Fighting games have notoriously always been a niche genre, somewhat difficult to get into due to a high skill ceiling that makes it feel almost impossible to get anywhere unless you button mash. Complicated combos, stick movements, special attacks and move chains have made the genre impenetrable for large groups of people, including myself. But, after seeing what Capcom has done for Street Fighter 6 with its modern control system, it is clear that lowering the barriers to entry and simplifying some of the more complicated aspects of the genre is key to expanding its reach.
Upon loading up the Street Fighter 6 beta a few weeks ago for the first time, I looked at the classic control system for a couple of the Street Fighter 6 characters and instantly felt overwhelmed – you needed three, four, possibly five stick movements to pull off just one advanced move. Fortunately for me, the modern controls were listed too, which simplifies the controls down to two button presses and a stick, but if they weren’t, I would have likely given up.
Getting to grips with complex controls is such a hurdle for newcomers and it has put me off some of the best fighting games out there. But the beauty of these modern controls is that they don’t water down the gameplay. There are still combos for you to learn, timing to hone, and attacks to figure out how to chain together.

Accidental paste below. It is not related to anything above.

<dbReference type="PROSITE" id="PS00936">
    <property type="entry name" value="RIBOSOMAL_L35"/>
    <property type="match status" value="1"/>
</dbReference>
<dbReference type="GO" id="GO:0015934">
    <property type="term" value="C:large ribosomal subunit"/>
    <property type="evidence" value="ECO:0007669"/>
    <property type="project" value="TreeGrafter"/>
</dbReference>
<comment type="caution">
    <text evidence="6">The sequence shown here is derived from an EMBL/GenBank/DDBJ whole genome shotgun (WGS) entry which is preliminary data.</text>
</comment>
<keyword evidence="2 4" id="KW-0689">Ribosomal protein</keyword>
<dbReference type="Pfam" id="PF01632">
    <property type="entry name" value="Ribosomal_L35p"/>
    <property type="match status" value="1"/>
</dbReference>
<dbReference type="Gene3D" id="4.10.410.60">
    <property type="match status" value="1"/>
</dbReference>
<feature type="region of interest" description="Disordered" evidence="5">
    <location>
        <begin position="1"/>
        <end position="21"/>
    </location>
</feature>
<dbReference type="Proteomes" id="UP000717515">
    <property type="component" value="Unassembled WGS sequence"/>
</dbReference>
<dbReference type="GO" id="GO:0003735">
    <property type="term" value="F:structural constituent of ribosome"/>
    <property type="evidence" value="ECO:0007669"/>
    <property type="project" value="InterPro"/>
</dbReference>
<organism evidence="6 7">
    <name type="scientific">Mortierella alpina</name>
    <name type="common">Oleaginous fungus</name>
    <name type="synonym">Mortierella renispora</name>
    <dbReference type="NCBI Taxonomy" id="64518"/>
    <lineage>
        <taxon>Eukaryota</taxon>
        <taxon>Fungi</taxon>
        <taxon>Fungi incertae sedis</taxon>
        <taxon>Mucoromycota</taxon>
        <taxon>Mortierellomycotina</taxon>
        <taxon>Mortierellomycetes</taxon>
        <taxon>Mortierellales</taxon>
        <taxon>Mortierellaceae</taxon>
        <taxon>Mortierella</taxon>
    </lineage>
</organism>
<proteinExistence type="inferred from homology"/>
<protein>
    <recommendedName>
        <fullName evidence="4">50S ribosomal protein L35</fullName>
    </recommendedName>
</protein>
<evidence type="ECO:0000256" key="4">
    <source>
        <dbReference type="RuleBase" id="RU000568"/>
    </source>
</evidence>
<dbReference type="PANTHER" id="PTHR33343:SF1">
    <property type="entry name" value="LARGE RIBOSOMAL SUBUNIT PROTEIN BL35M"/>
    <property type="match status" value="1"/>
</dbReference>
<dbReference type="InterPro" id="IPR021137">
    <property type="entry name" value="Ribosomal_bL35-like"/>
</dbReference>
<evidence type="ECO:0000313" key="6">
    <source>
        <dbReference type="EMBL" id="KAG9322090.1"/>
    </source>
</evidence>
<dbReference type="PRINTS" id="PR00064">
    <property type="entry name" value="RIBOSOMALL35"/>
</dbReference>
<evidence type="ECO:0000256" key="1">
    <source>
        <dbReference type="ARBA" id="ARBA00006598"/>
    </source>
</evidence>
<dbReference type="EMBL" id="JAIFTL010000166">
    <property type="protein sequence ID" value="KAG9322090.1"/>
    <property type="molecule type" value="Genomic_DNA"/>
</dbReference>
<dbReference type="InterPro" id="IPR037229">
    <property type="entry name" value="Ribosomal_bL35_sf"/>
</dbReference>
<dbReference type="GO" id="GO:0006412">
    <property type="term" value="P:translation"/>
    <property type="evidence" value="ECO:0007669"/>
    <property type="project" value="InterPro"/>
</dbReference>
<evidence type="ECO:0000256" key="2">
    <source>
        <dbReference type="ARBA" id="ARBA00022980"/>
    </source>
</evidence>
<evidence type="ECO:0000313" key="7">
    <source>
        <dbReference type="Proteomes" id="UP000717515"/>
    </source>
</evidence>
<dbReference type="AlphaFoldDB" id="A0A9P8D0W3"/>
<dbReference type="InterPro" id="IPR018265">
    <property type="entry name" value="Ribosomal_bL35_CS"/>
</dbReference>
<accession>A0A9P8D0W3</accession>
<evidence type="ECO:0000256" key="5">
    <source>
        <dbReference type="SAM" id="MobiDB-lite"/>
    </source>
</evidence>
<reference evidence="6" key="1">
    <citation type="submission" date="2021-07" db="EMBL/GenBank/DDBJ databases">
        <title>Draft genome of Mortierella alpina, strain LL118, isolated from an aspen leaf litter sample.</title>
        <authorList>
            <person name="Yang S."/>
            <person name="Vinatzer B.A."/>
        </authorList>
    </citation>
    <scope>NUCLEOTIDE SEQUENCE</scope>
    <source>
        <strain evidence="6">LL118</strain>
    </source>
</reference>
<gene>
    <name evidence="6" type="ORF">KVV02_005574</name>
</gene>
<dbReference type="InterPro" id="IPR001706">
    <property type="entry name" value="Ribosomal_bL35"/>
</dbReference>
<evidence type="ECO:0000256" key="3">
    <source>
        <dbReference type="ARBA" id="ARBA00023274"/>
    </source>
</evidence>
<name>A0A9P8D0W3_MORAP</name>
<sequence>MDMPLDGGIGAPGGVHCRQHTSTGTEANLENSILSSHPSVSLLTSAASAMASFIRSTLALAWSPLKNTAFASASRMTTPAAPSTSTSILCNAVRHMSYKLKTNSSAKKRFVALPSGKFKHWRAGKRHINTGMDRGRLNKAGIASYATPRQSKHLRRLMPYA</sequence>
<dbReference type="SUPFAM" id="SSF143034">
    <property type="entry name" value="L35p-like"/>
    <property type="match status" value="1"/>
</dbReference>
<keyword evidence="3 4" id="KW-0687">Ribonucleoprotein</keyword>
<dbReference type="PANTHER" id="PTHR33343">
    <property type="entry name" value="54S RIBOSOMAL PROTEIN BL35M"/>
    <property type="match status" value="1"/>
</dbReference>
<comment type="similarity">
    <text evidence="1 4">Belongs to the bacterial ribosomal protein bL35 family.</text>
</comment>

I didn’t want to play Street Fighter 6 on easy mode with just one button press to pull off an attack or combo – I wanted a level of complexity, but I also wanted to have fun. The range of attacks here hits that balance perfectly, meaning new players can dip in and out for a quick session without becoming overwhelmed.
The first fighting game I played and actually stuck with was Mortal Kombat 11 but it took hours of sticking with the game and trying to learn one character for me to have fun and feel like I was making headway and getting good. Since then I haven’t found another game that offers that approachability, until now. Although I struggled initially, I picked up combos, attack chains, and the general playstyle of characters far more quickly here, even though I had a limited window of time to play the game.
For the beta, I settled on studying Kimberly and discovered the different ways she could utilise her short-range teleport, sprint attacks, and throws to either hit combos or surprise my opponent. It felt incredibly rewarding to be able to learn the character in just a few hours, without feeling I was missing something key from her moveset.
For me, that approachability is what’s going to separate the best from the rest in the genre going forward, which is key if developers want to reach a bigger audience. And in Capcom’s case, it has proven that it can do just that with the modern controls in Street Fighter 6, without compromising on the traditions offered to loyal fans.
Who knows, by the time the Street Fighter 6 release date rolls around, I might feel confident and comfortable enough to give the old control system a go.